The evening will provide a forum for volunteers to talk about their experiences on the project, from setting up exhibitions and photographing buildings to searching through newspapers. Guest speakers will talk about specialist areas of the project and an exhibition of some of the themes taken up in the book is planned.


EPE News - Autumn 2007


Ledbury’s past revealed
Water carrier,Newlyn Harbour,1907(detail) Courtesy NMR

Reaching out
the town hall and the entry fee of one shilling per head was given to the building fund. The building contract was awarded to a Mr George Hill, and a public subscription list was launched to fund fixtures and fittings. Mr William Russell, who had originally offered money for the clock tower, had died but his widow gave £1,500 for a four dial clock tower in his memory.

The Barrett Browning Memorial Institute, Ledbury

In 1889 William Russell of Ledbury offered £50 towards a clock tower, for the benefit of the town. After much public debate it was thought appropriate to create a memorial to the poetess Elizabeth Barrett Browning, who had spent her childhood and youth at Hope End, Ledbury. Two half timbered houses and the adjoining tannery on the corner of Homend and Bye Street were purchased and it was agreed that a lecture room, reading room and caretaker’s flat would also be built. An open competition was won by Mr Brightwen Binyon, an architect from Ipswich. An exhibition of all the competition entries was held in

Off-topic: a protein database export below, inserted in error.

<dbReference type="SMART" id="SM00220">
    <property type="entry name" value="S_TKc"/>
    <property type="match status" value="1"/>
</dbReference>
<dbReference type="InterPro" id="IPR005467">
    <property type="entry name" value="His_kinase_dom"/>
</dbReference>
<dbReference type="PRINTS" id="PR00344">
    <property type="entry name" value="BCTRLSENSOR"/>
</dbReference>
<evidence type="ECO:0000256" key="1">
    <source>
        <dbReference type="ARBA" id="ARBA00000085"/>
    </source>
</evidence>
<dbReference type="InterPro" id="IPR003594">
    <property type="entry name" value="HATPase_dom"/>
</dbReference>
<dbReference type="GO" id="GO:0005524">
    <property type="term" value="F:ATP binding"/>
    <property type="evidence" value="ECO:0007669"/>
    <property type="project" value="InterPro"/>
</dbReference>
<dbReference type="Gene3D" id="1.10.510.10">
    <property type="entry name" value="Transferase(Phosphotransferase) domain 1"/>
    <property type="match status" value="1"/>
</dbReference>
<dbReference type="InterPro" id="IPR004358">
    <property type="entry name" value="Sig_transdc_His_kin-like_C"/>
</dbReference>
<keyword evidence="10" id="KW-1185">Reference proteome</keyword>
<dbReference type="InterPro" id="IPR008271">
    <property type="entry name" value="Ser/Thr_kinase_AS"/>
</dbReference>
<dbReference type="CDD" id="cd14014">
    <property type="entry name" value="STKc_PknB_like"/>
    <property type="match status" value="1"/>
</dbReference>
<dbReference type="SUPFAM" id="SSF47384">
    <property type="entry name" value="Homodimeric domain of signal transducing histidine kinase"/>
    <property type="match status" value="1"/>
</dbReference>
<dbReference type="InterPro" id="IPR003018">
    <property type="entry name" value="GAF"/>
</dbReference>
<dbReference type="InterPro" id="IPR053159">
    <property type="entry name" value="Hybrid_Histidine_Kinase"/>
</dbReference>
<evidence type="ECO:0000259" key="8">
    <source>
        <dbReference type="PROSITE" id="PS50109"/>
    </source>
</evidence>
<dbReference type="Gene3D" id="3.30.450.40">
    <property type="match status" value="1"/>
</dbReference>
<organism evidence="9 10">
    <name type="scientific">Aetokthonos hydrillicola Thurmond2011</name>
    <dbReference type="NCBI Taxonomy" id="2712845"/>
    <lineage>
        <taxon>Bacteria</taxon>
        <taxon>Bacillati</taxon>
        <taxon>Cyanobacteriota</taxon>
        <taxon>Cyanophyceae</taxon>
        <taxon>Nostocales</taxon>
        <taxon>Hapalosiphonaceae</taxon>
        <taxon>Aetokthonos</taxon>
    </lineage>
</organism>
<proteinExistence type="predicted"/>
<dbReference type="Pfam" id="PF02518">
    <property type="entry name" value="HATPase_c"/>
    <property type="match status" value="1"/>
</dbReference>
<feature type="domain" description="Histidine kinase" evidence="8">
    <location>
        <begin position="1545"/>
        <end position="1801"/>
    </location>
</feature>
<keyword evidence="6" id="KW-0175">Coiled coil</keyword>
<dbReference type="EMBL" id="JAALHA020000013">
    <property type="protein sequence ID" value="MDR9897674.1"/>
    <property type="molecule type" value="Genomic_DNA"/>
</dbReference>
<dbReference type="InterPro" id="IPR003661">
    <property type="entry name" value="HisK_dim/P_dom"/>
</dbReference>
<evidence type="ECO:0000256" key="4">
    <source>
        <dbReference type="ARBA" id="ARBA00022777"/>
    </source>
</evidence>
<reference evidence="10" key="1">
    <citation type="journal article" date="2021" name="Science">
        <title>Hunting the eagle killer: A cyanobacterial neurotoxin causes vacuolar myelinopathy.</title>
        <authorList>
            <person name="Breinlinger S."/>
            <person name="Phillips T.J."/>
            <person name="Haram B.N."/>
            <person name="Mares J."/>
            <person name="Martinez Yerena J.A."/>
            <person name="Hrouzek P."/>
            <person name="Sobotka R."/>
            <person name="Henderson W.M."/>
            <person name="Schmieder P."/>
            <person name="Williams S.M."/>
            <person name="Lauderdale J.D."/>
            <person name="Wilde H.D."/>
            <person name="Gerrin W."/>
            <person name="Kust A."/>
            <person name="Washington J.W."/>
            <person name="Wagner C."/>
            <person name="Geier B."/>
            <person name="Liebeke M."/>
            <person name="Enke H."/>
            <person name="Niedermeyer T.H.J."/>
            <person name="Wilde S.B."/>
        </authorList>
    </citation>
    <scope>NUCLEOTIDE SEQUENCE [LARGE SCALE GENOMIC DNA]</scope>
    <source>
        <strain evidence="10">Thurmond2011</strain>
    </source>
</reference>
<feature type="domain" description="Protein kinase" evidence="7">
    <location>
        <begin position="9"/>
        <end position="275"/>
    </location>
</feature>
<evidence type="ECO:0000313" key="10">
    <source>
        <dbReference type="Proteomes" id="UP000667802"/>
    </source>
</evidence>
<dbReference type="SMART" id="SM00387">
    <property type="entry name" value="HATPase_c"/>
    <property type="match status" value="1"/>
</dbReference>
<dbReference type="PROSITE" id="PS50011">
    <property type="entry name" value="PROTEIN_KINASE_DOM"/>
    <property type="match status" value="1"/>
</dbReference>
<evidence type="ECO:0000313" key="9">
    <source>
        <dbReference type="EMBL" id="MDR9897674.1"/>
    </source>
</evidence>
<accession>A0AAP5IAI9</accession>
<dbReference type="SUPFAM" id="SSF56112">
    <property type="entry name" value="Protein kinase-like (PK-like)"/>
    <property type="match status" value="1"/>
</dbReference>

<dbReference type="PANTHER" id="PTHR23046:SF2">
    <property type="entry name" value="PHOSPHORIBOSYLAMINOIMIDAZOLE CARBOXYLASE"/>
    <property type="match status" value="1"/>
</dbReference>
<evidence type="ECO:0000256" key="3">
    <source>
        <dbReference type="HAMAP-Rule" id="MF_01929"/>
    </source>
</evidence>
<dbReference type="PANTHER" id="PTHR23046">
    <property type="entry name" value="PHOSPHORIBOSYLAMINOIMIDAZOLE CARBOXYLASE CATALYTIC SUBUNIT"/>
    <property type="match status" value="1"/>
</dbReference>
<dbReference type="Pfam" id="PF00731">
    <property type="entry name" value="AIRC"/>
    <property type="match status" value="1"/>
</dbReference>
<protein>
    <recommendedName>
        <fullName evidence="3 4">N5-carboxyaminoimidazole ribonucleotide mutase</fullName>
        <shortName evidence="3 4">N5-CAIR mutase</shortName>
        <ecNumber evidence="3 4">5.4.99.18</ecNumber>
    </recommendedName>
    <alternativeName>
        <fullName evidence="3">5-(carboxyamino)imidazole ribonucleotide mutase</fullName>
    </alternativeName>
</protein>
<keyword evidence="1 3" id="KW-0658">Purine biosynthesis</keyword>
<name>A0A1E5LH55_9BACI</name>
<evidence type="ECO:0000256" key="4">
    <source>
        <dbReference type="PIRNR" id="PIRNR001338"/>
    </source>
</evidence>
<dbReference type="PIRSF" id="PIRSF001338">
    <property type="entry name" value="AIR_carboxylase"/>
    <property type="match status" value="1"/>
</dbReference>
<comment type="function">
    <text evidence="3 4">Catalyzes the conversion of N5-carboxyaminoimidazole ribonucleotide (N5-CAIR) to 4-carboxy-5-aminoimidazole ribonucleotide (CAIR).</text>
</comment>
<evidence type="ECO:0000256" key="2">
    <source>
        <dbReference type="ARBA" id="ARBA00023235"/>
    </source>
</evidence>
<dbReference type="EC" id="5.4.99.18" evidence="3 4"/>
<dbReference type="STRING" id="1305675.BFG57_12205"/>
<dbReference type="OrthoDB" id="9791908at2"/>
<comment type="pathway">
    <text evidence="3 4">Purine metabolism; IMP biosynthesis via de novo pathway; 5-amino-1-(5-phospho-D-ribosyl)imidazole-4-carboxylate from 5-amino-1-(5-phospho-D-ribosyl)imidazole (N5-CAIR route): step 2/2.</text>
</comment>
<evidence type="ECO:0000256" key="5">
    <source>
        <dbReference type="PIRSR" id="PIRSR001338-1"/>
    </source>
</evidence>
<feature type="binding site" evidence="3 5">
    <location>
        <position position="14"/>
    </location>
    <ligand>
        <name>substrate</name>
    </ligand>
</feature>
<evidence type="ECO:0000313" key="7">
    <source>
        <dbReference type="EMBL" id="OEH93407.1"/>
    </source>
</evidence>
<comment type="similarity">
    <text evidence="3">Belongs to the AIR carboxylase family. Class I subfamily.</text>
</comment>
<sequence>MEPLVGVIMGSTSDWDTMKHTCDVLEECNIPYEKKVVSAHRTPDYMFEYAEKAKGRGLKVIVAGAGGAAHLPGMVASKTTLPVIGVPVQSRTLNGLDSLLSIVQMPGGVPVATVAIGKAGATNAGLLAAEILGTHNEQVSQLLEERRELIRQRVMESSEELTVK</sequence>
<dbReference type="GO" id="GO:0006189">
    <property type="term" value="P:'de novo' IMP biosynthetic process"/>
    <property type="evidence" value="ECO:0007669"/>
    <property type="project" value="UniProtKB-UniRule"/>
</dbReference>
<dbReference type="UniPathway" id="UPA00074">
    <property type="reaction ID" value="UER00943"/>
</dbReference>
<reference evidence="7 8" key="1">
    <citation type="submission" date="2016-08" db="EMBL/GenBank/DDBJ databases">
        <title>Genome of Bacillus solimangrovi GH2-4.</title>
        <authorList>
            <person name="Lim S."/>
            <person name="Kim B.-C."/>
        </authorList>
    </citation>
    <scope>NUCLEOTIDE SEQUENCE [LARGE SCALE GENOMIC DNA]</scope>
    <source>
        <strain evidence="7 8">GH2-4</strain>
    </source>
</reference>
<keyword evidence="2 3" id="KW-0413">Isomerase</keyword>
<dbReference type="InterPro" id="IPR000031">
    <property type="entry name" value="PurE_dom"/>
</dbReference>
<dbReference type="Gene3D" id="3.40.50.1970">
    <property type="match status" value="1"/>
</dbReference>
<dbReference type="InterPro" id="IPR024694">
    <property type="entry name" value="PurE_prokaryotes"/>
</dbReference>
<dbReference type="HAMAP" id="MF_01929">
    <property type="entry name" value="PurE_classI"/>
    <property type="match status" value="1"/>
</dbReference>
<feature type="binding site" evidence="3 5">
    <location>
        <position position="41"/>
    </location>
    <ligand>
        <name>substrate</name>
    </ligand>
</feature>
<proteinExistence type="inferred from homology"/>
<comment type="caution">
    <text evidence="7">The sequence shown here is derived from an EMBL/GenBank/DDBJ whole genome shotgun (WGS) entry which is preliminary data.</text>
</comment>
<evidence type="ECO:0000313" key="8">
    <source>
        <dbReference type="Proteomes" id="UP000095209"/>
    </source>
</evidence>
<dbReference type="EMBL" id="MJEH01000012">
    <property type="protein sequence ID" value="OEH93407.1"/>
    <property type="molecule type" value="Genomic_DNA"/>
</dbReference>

The old buildings were demolished, Bye Street was widened and a sewer and a water-course covered in. The official opening of the clock tower was performed by Sir Henry Rider Haggard, the famous English novelist (1856-1925), on Thursday 16 January 1896. In 1938, the Barrett Browning Institute became a public library. John Masefield, the Poet Laureate, who was a native of the town, performed the opening ceremony on 11 November 1938. The Library is still operating today.